17 September 2020

Improving infrastructure development drivers: 3 Asian nations stand out

17 September 2020

In the Global Infrastructure Hub’s InfraCompass analysis, Singapore takes top honours. In fact, Asia boasts three of the top four overall performers of the eighty-one monitored countries. 

The InfraCompass tool assesses the quality of eight drivers - governance, regulatory frameworks, permits, planning, procurement, activity, funding capacity, and financial markets - determining infrastructure development success. It also identifies which countries have improved the most for each of the drivers. The 2020 analysis shows Asia is home to the most improved of all assessed countries for activity, regulatory frameworks, and governance.


Pakistan rocketed 45 places to number thirteen in the global ranking in activity. The impressive performance is driven by an increase in private infrastructure investment as a percentage of GDP over the last five years and investments under China’s Belt and Road Initiative

The country recently announced its costliest project to date as part of the multibillion-dollar China-Pakistan Economic Corridor (CPEC) agreement, giving the go-ahead for the US$6.8 billion ML-1 project to upgrade the Karachi-Peshawar Railway line, one of four main railway lines managed by Pakistan Railway. 

This is a large-scale undertaking covering the length of the 1,687 kilometre railway. And the ML-1 project alone is almost equal to Pakistan’s entire development budget for fiscal 2020-21, which currently stands at US$7.9 billion.


Azerbaijan moved up 27 places in the regulatory frameworks driver, showing the most improved of any of the 81 monitored countries. This improvement can be attributed to the 2018 decision to make resolving insolvency easier by making insolvency proceedings more accessible for creditors and granting them greater participation in the proceedings, improving provisions on the treatment of contracts during insolvency and introducing the possibility to obtain post-commencement financing.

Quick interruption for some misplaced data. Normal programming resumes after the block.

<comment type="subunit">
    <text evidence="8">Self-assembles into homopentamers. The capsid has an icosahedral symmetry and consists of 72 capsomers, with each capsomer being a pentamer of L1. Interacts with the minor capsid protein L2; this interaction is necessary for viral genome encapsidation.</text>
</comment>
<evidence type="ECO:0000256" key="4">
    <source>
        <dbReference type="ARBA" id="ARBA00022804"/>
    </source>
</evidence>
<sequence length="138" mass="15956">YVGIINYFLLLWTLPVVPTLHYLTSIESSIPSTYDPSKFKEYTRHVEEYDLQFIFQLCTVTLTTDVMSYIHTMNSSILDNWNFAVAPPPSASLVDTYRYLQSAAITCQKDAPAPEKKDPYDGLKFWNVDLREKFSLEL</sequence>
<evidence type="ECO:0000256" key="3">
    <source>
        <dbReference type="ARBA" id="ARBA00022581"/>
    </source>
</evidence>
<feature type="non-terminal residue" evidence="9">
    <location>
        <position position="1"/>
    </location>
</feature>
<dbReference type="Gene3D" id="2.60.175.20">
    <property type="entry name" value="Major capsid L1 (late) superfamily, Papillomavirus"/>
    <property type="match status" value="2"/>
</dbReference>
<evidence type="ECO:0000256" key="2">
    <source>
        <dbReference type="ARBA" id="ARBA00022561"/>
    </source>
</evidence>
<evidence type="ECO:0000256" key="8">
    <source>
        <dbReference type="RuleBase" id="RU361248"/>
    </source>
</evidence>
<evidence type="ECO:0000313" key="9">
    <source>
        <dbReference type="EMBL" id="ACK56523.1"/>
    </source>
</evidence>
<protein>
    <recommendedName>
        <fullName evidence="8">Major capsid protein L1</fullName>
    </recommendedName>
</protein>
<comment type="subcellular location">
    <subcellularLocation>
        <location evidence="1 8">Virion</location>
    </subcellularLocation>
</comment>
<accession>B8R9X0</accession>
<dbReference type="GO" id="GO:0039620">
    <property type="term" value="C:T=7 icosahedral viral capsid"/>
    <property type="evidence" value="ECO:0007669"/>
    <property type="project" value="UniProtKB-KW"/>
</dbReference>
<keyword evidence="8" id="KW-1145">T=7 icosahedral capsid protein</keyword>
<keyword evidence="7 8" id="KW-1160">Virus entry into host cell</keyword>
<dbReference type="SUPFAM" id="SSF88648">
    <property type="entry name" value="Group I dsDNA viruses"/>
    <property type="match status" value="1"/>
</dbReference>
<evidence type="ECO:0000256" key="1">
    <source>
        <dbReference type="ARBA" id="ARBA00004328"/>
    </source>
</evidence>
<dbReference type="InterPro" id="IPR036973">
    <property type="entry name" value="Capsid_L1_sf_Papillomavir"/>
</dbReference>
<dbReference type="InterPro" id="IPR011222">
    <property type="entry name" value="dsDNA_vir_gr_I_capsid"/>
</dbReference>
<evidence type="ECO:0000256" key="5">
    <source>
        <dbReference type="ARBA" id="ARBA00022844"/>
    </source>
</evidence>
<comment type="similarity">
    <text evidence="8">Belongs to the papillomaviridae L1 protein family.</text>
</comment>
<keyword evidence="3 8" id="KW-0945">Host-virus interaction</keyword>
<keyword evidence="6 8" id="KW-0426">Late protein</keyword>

In its 2017 edition, the World Bank Doing Business report ranked Azerbaijan 86th in resolving insolvency, and also ranked it 65th in the Ease of Doing Business Index out of 190 countries. As a result of much progress made since 2018, the 2020 edition of the same report ranked it a much improved 47th in resolving insolvency. The 39 place jump in ranking drove the overall improvement in Azerbaijan’s Ease of Doing Business Index from 65th to 34 in 2020.


According to the latest performance indicators, India jumped 18 places in the ranking for governance, due largely to efforts to reform India’s insolvency proceedings and recovery rates. Citing the same World Bank Doing Business data but for 2015, India ranked 136th (out of 190 countries) for resolving insolvency, with a recovery rate of 25.7 cents per dollar.

In October 2016, the Indian government created the Insolvency and Bankruptcy Board of India (IBBI) under the Insolvency and Bankruptcy Code. The IBBI is responsible for the implementation and regulation of the Code, which streamlines regulations related to reorganisation and insolvency resolution of corporations. In 2019, the Insolvency and Bankruptcy Code Act was amended to provide creditors of the loan defaulting companies with authority over the distribution of proceeds in the resolution process.

IBBI is making a profound difference. Since its creation the time taken to resolve insolvencies has dropped from four to 1.5 years, and the recovery rate rose to 72 cents.